Jarid2 is essential for the maintenance of tumor initiating cells in bladder cancer
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Xin-Xing Zhu1,2,*, Ya-Wei Yan1,2,*, Chun-Zhi Ai1, Shan Jiang1, Shan-Shan Xu1, Min Niu3, Xiang-Zhen Wang4, Gen-Shen Zhong5, Xi-Feng Lu6, Yu Xue7, Shaoqi Tian8, Guangyao Li9, Shaojun Tang10, Yi-Zhou Jiang1
1Institute for Advanced Study, Shenzhen University, Shenzhen, Guangdong, China
2Key Laboratory of Optoelectronic Devices and Systems of Ministry of Education and Guangdong, College of Optoelectronic Engineering, Shenzhen University, Shenzhen, Guangdong, China
3Department of Statics, University of Wisconsin-Madison, Madison, WI, USA
4Maternal and Child Health Hospital of Nanshan District, Shenzhen, Guangdong, China
5The First Affiliated Hospital of Xinxiang Medical University, Weihui, Henan, China
6Department of Physiology, Center for Diabetes, Obesity and Metabolism, Shenzhen University, Shenzhen, Guangdong, China
7Minnan Normal University, Zhangzhou, Fujian, China
8The Affiliated Hospital of Qingdao University, Qingdao, Shandong, China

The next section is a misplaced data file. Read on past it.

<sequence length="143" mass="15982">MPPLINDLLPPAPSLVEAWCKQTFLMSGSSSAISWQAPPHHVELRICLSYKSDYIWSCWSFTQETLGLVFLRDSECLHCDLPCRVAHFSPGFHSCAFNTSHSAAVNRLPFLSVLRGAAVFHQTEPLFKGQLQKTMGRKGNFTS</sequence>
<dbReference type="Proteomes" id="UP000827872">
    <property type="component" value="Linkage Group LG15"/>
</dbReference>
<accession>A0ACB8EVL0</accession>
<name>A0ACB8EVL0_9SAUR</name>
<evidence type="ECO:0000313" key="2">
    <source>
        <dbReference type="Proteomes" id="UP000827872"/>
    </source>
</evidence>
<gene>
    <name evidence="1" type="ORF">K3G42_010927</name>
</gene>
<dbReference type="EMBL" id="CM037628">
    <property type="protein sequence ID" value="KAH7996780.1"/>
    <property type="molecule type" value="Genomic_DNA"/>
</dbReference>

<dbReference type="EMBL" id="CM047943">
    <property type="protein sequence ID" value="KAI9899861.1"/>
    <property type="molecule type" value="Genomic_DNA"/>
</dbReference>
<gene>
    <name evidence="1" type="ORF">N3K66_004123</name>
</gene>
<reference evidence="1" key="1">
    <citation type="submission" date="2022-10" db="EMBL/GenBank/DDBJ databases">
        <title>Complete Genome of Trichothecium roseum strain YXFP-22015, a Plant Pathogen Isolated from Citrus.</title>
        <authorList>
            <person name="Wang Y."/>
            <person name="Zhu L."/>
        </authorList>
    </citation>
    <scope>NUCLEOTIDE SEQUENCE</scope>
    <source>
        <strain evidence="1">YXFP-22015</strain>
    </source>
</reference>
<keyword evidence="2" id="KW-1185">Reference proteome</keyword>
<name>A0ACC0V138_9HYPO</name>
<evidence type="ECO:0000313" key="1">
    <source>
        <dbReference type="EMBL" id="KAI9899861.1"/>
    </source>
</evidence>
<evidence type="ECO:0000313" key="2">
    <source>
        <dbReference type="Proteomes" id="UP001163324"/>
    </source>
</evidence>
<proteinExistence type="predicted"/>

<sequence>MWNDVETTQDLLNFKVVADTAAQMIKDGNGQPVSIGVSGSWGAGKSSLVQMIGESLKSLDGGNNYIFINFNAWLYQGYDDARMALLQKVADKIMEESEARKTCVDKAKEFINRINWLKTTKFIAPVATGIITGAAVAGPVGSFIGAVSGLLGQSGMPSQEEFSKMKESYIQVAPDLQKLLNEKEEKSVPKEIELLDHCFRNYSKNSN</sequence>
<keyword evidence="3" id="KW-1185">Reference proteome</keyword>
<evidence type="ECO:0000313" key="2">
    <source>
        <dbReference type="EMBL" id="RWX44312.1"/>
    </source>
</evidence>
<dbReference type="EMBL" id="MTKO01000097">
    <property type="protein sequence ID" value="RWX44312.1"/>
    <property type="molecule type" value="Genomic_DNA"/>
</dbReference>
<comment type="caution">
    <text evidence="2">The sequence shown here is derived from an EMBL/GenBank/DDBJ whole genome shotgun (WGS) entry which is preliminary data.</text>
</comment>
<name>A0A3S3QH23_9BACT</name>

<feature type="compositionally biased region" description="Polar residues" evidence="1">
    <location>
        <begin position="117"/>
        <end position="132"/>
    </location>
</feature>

9Department of Health Outcomes and Policy, College of Medicine, University of Florida, Gainesville, FL, USA
10Innovation Center for Biomedical Informatics, Georgetown University Medical Center, Washington, DC, USA
*These authors contributed equally to this work
Yi-Zhou Jiang, email: [email protected]
Keywords: Jarid2, bladder tumors, tumor-initiating cells, p16, histone modification
Received: November 24, 2016 Accepted: February 07, 2017 Published: February 20, 2017
Bladder cancer is the most common urologic malignancy in China, with an increase of the incidence and mortality rates over past decades. Recent studies suggest that bladder tumors are maintained by a rare fraction of cells with stem cell proprieties. Targeting these bladder tumor initiating cell (TICs) population can overcome the drug-resistance of bladder cancer. However, the molecular and genetic mechanisms regulating TICs in bladder cancer remain poorly defined. Jarid2 is implicated in signaling pathways regulating cancer cell epithelial-mesenchymal transition, and stem cell maintenance. The goal of our study was to examine whether Jarid2 plays a role in the regulation of TICs in bladder cancer. We found that knockdown of Jarid2 was able to inhibit the invasive ability and sphere-forming capacity in bladder cancer cells. Moreover, knockdown of Jarid2 reduced the proportion of TICs and impaired the tumorigenicity of bladder cancer TICs in vivo. Conversely, ectopic overexpression of Jarid2 promoted the invasive ability and sphere-forming capacity in bladder cancer cells. Mechanistically, reduced Jarid2 expression led to the upregulation of p16 and H3K27me3 level at p16 promoter region. Collectively, we provided evidence that Jarid2 via modulation of p16 is a putative novel therapeutic target for treating malignant bladder cancer.
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